A fortnight is a British term indicating two weeks time. For half that amount of time, kids from North Texas are perfecting their Fortnite, and other gaming skills, at the University of Texas at Dallas Esports Camp.
"We know this is going to become a bigger industry and plenty of kids are interested in it," said camp counselor James Anyabine, who is also a member of the UT Dallas Varsity Esports team. "We want to show them how it is through, like, a professional standpoint."
This week is the last of three week-long esports camps at UTD. The counselors are members of the university's nationally-ranked esports team, many of them in the top 1% of their respective games.
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"It's amazing," said Isaac Juarez, 12, who said his mother suggested he go to UT Dallas Esports Camp this summer. "I never thought there would be a camp in this world just for gaming."
Juarez said he wanted to develop video games when he gets older.
The camp is not all fun and games.
"This thing that a lot of people think is just for guys sitting in their parents' basements is now turning into careers for people," said 11-year old Bailey Leitch, who wants to manage a professional esports team one day.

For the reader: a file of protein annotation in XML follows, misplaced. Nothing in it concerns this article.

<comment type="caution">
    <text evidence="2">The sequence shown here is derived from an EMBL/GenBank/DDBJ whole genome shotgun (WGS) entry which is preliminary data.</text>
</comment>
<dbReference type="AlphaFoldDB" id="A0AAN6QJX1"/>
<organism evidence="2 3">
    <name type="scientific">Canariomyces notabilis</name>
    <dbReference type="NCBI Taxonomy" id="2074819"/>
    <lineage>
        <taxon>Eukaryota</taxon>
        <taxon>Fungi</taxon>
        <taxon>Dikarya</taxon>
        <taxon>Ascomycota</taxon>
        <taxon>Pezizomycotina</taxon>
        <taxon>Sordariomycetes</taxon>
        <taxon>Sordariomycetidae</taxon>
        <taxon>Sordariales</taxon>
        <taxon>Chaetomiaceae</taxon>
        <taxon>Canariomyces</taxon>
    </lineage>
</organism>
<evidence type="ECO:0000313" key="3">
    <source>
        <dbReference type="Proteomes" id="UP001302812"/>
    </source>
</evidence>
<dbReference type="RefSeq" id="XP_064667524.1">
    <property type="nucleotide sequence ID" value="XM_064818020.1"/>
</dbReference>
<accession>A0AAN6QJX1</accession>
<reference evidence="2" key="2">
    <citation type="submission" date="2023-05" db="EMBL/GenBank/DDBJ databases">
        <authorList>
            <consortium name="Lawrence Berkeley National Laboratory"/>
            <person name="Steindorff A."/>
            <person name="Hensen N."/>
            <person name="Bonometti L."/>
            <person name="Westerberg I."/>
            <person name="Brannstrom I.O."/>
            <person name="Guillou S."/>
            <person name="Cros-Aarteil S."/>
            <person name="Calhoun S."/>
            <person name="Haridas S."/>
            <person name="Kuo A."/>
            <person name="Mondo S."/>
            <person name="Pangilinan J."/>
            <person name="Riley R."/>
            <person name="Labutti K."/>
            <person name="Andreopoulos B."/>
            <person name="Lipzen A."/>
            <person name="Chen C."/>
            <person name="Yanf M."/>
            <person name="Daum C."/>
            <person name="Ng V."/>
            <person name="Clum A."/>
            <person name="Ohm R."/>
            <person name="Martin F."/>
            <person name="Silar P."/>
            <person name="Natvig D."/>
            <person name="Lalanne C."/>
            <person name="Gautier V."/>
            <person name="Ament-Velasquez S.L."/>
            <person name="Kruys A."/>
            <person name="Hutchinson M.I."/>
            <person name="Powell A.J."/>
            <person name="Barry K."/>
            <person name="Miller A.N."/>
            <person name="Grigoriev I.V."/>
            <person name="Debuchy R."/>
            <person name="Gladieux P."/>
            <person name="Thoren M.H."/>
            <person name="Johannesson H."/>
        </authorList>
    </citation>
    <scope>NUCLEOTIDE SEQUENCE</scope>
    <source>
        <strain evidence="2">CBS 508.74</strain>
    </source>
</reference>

Campers learn strategies and troubleshooting for different video games. It takes quick reflexes and creative reasoning.
"None of them (video games) have a clear victory without multiple ways to think about stuff," Anyabine said.
The camp stresses communication and working with teammates, helping them when they need it -- skills that are useful beyond the virtual world.
"You're definitely learning a lot of teamwork skills," Leitch said. "Even if you don't know them, you can learn to still rely on them and trust them. I feel like that's really important in life."